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Can an Urban Farm Run by Police Create Jobs, Feed People, and Build Trust?


Chronic diseases including cardiovascular diseases, cancers, chronic respiratory diseases, and diabetes, together kill 41 million people each year globally, according to the World Health Organization (WHO). Diets high in processed foods and low in fresh produce—along with other behaviors such as tobacco and alcohol use or physical inactivity—have a palpable impact on one’s likelihood of suffering from one or more of these diseases.

Since January 2020, ALL IN has delivered more than 38,500 bags of produce to almost 3,000 patients. With access to 100 more acres, Dig Deep Farms will be able to expand their food supply to meet the demand from a growing number of patients.

Produce on a table from Dig Deep Farms. (Photo credit: Joy C. Liu, Alameda County Sheriff’s Office)

In September, under the state’s California Advancing and​ Innovating Medi-Cal initiative (CalAIM), Medi-Cal started reimbursing the prescription produce program. Instead of relying primarily on grants, donations, and other irregular funds, Dig Deep Farms now has a sustainable funding stream, with increased demand for the program from food prescriptions covered by Medi-Cal.

By the end of the year, Dig Deep Farms will add employees to its team, bringing the total number from 15 to about 25 farmers, Bass said.

Is Law Enforcement the Right Approach?

In addition to jobs that pay between $20 and $40 an hour, Dig Deep Farms offers internships to those who have been incarcerated. Interns can earn certifications in permaculture design, and some go on to land permanent jobs with the farm operation.

Helping residents create income and find economic stability is key to the design of the program. Invest in the community by way of jobs, health, and recreation and people will be less affected by crime, the idea goes.

The activities league isn’t unique to Alameda County; law enforcement nonprofit organizations at the local, state, and national levels run youth sports programs and other community activities under the title “activities leagues.” Alameda County’s DSAL started running sports teams and hosting events for kids well before it launched the farm.

But many question whether the league, as an arm of law enforcement, goes too far in its community approach, and whether it’s appropriate or effective for law enforcement to branch out into so many sectors to rebuild financial, human, and social “capital.”

“It’s the latest iteration of propaganda coming out of police departments,” said James Burch, policy director for Justice Teams Network, which advocates against police violence. He likens the farm to events like “coffee with a cop,” in which police officers  meet with community members, or other approaches to building trust.

“They’re desperate to establish a relationship with the community,” Burch said, arguing that often, police departments don’t deserve to build that trust. That’s been the basis for the push in recent years to defund law enforcement and put that money toward violence prevention and non-police crisis response teams.

Burch, who is based in Oakland, referenced the allegations that Alameda County sheriff’s deputies deployed tear gas at teenagers during the 2020 protests against law enforcement brutality.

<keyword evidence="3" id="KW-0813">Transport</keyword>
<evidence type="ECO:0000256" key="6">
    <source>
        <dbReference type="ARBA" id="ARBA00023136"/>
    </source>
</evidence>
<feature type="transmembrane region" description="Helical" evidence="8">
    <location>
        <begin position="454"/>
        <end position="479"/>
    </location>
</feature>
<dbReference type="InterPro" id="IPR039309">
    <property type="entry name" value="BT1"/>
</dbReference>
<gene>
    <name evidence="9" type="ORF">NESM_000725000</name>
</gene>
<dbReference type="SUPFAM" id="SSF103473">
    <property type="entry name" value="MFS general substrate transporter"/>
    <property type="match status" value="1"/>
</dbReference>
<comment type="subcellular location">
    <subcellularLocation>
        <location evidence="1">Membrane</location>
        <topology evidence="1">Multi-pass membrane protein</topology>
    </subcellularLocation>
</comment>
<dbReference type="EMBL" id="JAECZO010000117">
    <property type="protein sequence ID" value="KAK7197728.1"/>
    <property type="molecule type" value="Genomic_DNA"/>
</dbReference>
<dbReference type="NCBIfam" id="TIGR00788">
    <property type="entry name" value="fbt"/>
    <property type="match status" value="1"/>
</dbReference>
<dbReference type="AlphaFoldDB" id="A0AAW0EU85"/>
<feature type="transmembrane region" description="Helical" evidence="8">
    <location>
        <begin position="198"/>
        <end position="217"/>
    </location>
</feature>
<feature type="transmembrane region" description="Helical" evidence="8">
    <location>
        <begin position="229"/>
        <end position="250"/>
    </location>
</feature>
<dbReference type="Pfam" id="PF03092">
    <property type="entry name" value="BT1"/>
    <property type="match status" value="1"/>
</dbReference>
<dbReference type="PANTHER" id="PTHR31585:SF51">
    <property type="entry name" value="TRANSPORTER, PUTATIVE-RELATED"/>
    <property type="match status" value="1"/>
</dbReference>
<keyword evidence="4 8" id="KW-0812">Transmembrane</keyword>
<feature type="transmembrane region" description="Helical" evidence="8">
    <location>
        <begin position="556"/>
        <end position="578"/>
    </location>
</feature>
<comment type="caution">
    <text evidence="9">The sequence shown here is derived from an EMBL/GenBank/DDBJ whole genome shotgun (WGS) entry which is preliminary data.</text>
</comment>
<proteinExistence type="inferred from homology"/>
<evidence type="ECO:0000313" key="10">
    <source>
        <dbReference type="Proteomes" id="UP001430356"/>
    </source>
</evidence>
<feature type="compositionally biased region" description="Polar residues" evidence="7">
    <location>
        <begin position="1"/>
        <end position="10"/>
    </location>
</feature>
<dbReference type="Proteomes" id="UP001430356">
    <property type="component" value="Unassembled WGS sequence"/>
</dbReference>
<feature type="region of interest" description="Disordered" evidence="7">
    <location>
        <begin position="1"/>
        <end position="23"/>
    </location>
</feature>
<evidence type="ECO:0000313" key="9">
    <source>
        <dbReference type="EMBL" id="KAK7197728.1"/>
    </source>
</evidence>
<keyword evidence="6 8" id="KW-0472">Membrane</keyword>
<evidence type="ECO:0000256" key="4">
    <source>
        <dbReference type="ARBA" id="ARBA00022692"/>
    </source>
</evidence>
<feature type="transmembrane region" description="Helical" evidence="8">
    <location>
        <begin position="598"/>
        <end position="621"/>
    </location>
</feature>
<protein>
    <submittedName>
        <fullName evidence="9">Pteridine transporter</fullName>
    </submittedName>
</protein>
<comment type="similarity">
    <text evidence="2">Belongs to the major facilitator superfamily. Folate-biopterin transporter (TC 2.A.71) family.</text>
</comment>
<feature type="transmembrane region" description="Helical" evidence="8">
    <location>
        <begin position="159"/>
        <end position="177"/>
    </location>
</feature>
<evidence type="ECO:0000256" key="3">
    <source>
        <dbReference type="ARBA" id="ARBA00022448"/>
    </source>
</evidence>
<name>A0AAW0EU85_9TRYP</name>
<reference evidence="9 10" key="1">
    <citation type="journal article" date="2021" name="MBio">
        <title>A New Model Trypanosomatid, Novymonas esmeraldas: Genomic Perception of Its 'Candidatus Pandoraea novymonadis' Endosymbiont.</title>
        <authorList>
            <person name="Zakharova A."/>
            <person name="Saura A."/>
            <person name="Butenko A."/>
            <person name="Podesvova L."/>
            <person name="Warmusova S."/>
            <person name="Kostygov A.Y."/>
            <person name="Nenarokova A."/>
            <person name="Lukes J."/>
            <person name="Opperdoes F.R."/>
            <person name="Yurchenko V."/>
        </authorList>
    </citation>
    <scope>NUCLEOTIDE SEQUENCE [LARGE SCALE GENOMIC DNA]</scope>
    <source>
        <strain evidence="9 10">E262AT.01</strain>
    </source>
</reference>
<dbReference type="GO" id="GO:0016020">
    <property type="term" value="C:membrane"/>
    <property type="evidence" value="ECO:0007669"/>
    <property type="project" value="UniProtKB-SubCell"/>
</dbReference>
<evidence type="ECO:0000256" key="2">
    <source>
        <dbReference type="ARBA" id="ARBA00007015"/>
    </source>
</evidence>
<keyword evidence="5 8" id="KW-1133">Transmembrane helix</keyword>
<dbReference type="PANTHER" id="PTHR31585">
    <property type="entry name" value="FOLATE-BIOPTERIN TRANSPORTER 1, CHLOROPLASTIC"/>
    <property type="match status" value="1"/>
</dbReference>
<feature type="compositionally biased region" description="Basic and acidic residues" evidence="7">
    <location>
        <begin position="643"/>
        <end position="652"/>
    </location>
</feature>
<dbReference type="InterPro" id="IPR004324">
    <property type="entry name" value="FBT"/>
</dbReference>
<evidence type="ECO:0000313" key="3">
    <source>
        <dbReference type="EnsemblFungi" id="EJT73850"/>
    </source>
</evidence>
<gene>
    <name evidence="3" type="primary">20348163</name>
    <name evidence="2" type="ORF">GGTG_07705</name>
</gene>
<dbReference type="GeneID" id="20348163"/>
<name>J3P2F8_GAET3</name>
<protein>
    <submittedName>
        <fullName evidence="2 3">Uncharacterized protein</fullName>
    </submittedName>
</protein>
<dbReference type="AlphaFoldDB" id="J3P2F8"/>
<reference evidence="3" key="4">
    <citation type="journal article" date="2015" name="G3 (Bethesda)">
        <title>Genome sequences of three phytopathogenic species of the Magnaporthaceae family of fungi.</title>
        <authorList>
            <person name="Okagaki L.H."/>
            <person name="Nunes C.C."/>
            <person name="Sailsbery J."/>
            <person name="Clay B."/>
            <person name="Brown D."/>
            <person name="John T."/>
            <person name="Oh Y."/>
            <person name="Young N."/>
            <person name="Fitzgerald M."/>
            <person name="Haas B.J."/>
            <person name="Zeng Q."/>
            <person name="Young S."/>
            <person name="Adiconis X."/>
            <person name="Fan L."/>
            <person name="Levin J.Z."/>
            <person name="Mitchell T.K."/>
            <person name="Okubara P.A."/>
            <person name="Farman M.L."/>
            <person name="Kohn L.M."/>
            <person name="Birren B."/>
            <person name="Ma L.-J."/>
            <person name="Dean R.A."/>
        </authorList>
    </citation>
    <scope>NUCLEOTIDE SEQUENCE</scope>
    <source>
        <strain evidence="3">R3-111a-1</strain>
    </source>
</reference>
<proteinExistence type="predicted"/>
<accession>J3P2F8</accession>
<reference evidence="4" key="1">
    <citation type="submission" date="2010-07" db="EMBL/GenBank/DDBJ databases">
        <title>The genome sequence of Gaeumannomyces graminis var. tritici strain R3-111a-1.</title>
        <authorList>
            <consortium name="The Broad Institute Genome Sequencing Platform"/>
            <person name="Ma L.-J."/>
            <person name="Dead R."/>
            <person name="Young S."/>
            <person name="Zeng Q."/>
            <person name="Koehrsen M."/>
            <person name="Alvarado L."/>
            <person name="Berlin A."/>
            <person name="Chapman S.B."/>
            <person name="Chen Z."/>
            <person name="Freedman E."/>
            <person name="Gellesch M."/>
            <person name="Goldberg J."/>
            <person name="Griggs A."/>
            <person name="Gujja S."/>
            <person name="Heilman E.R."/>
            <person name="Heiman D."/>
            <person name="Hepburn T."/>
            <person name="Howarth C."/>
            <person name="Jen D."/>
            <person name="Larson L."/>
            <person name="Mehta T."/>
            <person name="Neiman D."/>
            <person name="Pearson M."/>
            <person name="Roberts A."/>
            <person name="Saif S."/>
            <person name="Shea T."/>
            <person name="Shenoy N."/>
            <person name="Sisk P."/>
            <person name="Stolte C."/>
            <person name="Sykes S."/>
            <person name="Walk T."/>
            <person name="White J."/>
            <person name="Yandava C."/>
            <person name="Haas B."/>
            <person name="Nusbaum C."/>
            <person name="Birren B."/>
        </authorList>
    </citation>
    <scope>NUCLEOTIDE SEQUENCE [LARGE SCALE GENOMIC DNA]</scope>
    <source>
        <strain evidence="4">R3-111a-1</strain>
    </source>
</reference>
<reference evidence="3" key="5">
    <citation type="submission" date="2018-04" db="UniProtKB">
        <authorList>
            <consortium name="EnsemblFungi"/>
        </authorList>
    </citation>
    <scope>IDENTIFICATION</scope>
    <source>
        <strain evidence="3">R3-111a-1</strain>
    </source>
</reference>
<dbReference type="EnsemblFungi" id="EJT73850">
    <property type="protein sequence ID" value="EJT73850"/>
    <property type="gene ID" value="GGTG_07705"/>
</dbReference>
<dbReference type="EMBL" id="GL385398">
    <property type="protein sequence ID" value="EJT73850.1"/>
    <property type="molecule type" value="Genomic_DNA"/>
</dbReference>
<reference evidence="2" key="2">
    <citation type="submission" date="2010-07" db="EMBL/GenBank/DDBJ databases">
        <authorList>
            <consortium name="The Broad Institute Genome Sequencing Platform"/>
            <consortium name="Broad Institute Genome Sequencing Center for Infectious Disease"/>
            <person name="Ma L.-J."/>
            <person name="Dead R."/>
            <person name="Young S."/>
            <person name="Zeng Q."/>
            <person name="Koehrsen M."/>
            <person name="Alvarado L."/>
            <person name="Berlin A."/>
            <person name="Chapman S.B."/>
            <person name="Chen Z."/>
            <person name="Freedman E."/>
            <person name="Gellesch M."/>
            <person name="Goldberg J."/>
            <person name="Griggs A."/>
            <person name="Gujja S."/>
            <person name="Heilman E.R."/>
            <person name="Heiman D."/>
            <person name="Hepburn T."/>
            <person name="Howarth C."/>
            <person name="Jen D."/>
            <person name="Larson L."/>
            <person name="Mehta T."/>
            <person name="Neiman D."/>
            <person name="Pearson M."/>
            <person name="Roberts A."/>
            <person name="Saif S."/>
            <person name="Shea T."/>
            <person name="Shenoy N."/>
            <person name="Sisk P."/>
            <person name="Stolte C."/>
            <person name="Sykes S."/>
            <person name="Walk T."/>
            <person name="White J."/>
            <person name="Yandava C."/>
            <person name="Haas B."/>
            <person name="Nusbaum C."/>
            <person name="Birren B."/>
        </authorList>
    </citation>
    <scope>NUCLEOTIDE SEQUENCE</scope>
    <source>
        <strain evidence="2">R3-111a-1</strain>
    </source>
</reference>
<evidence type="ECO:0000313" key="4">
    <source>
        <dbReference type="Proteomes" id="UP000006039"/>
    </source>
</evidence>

And the county’s jail system, which is run by the sheriff’s office, was put under a consent decree after a federal class-action lawsuit alleged conditions were so terrible that suicidal people were left naked in solitary confinement. A Department of Justice report issued in 2021 found the county for years violated inmates’ constitutional rights by not providing sufficient mental health treatment.

Putting DSAL in charge of community initiatives “ignores the immense and ever-present harm done by the Alameda County Sheriff’s Department to any family who has had the misfortune to have anyone they love in Alameda County jail,” Burch said.

Neideffer contends that community initiatives are necessary for police “to avoid being considered an occupying force.”

“It’s complicated: I’m glad DSAL is here, but it’s a huge mistake to think that a law enforcement entity—no matter how wonderful they are—is the only solution.”

It’s important for law enforcement to connect with their communities, he said, “not in a superficial way like going to meetings and reporting out crime stats, but being part of the community, understanding needs and ambitions, and adapting a public safety model.”

“It’s complicated,” said Arlene Nehring, who has worked as the lead pastor at Eden United Church in unincorporated Cherryland for the last 20 years. “I’m glad DSAL is here, but it’s a huge mistake to think that a law enforcement entity—no matter how wonderful they are—is the only solution.”

Cherryland is home to a growing population of Spanish speakers who have immigrated to the U.S.

“We often meet people in their first week in the U.S., and a lot of people come from places where law enforcement has no credibility,” Nehring said. “There are lots of experiences of people being very traumatized by people wearing badges. So, we know there are people who would never go to DSAL for help.”

Nehring sees a need for more systemic changes, noting that immigration reform would have the most dramatic impact on economics in the area, giving those who lack citizenship documents a path to steady, higher-paying jobs.





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